Quick tip: Using the website WhoWasWho (video)

Using Who Was Who (opening slide)

Familysearch has created a free video about using the largest genealogical database in the Netherlands: WieWasWie [WhoWasWho]. 7 minute video: Using the Dutch Website: Whowaswho … [Read more...]

Quick tip: try spelling variations

Girl writing in a notebook

Even after the introduction of the civil registration, but especially in earlier records, there may be spelling variations of a name. A woman may be called Elizabeth or Elisabeth, her last name might be written as Jansen or Janssen. Especially since most Dutch search engines only find exact matches, it is important to try different spelling … [Read more...]

Column: Best find

Monument

When you are at a birthday party and tell people you are into genealogy, the first question you often get is "How far back were you able to go?" If they haven't lost all interest after hearing your stories about tracing some lines to the Middle Ages and getting stuck on some illegitimate children in the 19th century on other lines, a second … [Read more...]

Quick tip – Languages that may come in handy

medieval manuscript

These languages will come in handy when researching your ancestors from the Netherlands. Dutch Not surprisingly, most records in the Netherlands have been written in Dutch. French During the French occupation (1795-1813), most government records were written in French, including early civil registration records. German During World War II … [Read more...]

Frisian Roots part 1: Ferwerda emigrants

Cheryl near the Baard cemetery

This week, I am in Friesland with one of my clients, Roberta Estes. Roberta is visiting Friesland together with her husband Jim Kvochick and first cousin once removed Cheryl Ferverda. Roberta and Cheryl are descendants of Harmen Baukes Ferwerda, a Frisian who emigrated to Indiana in 1868. Cheryl is his granddaughter, Roberta is his … [Read more...]

And the winner is…

Opening gifts

In honor of King's Day, celebrated today for the first time ever, we organized a giveaway of the book 'Dutch Roots' for subscribers of the Dutch Genealogy Newsletter. Many new people subscribed (welcome!). A winner was randomly selected from all the subscribers. … [Read more...]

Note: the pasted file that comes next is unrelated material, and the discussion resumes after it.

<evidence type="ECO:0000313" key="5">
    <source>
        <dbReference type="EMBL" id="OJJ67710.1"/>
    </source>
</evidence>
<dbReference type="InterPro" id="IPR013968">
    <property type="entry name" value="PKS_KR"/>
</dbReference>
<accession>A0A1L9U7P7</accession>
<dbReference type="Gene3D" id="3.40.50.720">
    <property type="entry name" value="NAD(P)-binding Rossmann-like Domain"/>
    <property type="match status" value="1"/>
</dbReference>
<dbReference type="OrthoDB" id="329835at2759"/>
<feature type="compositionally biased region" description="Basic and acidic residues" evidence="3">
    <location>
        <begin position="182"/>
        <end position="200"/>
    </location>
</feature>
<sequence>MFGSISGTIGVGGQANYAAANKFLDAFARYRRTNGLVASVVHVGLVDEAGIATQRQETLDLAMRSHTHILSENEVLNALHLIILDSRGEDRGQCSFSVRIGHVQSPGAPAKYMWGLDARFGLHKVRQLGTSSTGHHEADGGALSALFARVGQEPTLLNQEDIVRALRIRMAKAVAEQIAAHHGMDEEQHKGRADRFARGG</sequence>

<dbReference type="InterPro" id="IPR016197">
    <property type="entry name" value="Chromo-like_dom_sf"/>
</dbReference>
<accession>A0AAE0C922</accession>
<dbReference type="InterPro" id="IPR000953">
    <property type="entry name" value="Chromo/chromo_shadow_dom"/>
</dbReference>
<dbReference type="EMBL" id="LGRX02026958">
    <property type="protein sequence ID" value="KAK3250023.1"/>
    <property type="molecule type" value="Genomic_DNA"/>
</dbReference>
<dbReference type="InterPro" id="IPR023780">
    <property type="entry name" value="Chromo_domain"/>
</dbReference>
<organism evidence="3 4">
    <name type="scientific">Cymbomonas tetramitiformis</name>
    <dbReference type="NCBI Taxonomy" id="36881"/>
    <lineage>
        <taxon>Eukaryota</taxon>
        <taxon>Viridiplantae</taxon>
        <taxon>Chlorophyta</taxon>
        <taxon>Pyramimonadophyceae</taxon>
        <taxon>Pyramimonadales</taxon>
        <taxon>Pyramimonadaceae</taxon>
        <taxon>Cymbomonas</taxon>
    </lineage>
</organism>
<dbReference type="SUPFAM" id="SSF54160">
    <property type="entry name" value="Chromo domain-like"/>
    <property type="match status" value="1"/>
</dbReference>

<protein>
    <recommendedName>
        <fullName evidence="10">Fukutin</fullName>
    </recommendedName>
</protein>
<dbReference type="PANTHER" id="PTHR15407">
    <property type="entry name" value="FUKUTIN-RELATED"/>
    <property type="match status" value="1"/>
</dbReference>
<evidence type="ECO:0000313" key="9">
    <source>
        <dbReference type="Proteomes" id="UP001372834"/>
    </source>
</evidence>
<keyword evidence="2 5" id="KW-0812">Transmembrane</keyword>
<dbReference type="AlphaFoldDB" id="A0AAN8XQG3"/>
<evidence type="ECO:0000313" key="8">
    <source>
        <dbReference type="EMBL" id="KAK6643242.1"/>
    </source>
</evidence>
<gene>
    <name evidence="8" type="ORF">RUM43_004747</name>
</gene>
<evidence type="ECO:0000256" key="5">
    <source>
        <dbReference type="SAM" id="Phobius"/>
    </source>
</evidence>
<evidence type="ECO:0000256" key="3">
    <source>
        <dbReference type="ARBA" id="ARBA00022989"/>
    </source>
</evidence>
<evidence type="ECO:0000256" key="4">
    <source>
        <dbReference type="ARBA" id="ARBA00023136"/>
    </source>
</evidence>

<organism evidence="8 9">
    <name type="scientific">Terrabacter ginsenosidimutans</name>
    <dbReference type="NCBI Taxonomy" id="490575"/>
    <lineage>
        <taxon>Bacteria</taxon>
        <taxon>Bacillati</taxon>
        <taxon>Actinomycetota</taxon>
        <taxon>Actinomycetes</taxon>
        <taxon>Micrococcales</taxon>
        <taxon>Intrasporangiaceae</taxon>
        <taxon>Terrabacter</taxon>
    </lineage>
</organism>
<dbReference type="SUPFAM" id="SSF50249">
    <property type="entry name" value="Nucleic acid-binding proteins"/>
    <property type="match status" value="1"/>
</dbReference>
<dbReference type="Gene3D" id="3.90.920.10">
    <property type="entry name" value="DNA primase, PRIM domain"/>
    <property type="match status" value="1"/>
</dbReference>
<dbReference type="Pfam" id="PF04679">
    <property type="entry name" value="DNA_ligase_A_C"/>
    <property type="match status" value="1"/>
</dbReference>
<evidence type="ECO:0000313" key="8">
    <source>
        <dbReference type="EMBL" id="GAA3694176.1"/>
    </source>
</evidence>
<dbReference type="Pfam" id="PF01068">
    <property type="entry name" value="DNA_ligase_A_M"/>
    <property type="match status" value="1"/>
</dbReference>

Quick tip: There is no village called ‘Burgerlijke Stand’

Windmill during a water surge

In some of the records at Familysearch, the place of birth is listed as 'Burgerlijke Stand' followed by the name of a municipality in the Netherlands. 'Burgerlijke Stand' means 'Civil Registration' and is not a location. The way it is included in the record sets on Familysearch makes it look like a village. When these records were imported by … [Read more...]

King’s Day Giveaway: Dutch Roots

Dutch Roots cover

On 26 April, we will celebrate the first ever "King's Day" in honor of the birthday of King Willem-Alexander. Until last year, the national holiday to celebrate the monarch's birthday was "Queen's Day," a tradition started in 1891. King Willem-Alexander succeeded his mother, Queen Beatrix, on 30 April last year. This year, he will be visiting … [Read more...]

Using risk management strategies to do genealogy efficiently

train wreck

As a project manager, I am used to assessing and managing risks. I will determine the biggest threats to my project, assess how likely they are to occur and how much of an impact they would have if they do occur. The combination of these factors will tell me which risks I need to focus my attention on: risk = likelihood x impact. The same … [Read more...]

Quick tip – most farmers were tenants, not owners

Etching of a farmer

If your ancestors were farmers, please keep in mind that most farmers in the Netherlands were tenants, not owners. Most land was owned by a few wealthy families and institutions like churches or convents. You may be able to find information about your ancestors in the archives that these families and institutions created but you will not be able … [Read more...]